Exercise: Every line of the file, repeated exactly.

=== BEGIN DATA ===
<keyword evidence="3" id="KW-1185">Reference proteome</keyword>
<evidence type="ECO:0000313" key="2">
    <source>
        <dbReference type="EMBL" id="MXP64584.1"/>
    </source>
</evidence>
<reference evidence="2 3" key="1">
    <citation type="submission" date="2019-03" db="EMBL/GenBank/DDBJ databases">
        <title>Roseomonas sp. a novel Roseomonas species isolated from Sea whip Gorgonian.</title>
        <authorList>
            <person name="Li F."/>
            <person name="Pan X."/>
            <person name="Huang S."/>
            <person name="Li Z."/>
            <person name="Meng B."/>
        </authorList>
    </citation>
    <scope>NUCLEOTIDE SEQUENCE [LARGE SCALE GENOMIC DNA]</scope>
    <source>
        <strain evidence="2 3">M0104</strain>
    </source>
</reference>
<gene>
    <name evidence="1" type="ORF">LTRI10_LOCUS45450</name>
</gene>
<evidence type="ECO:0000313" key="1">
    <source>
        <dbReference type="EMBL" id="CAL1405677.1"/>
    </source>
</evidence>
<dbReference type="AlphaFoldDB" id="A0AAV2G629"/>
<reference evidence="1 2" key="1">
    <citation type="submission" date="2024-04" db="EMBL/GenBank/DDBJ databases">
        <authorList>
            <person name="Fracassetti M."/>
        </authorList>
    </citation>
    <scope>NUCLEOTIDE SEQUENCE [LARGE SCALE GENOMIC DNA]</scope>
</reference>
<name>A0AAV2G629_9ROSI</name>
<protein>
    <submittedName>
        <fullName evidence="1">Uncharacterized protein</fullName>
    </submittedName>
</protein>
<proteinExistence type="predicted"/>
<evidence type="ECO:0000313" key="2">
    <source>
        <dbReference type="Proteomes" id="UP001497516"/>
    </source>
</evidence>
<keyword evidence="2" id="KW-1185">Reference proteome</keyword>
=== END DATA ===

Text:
<keyword evidence="3" id="KW-1185">Reference proteome</keyword>
<evidence type="ECO:0000313" key="2">
    <source>
        <dbReference type="EMBL" id="MXP64584.1"/>
    </source>
</evidence>
<reference evidence="2 3" key="1">
    <citation type="submission" date="2019-03" db="EMBL/GenBank/DDBJ databases">
        <title>Roseomonas sp. a novel Roseomonas species isolated from Sea whip Gorgonian.</title>
        <authorList>
            <person name="Li F."/>
            <person name="Pan X."/>
            <person name="Huang S."/>
            <person name="Li Z."/>
            <person name="Meng B."/>
        </authorList>
    </citation>
    <scope>NUCLEOTIDE SEQUENCE [LARGE SCALE GENOMIC DNA]</scope>
    <source>
        <strain evidence="2 3">M0104</strain>
    </source>
</reference>
<gene>
    <name evidence="1" type="ORF">LTRI10_LOCUS45450</name>
</gene>
<evidence type="ECO:0000313" key="1">
    <source>
        <dbReference type="EMBL" id="CAL1405677.1"/>
    </source>
</evidence>
<dbReference type="AlphaFoldDB" id="A0AAV2G629"/>
<reference evidence="1 2" key="1">
    <citation type="submission" date="2024-04" db="EMBL/GenBank/DDBJ databases">
        <authorList>
            <person name="Fracassetti M."/>
        </authorList>
    </citation>
    <scope>NUCLEOTIDE SEQUENCE [LARGE SCALE GENOMIC DNA]</scope>
</reference>
<name>A0AAV2G629_9ROSI</name>
<protein>
    <submittedName>
        <fullName evidence="1">Uncharacterized protein</fullName>
    </submittedName>
</protein>
<proteinExistence type="predicted"/>
<evidence type="ECO:0000313" key="2">
    <source>
        <dbReference type="Proteomes" id="UP001497516"/>
    </source>
</evidence>
<keyword evidence="2" id="KW-1185">Reference proteome</keyword>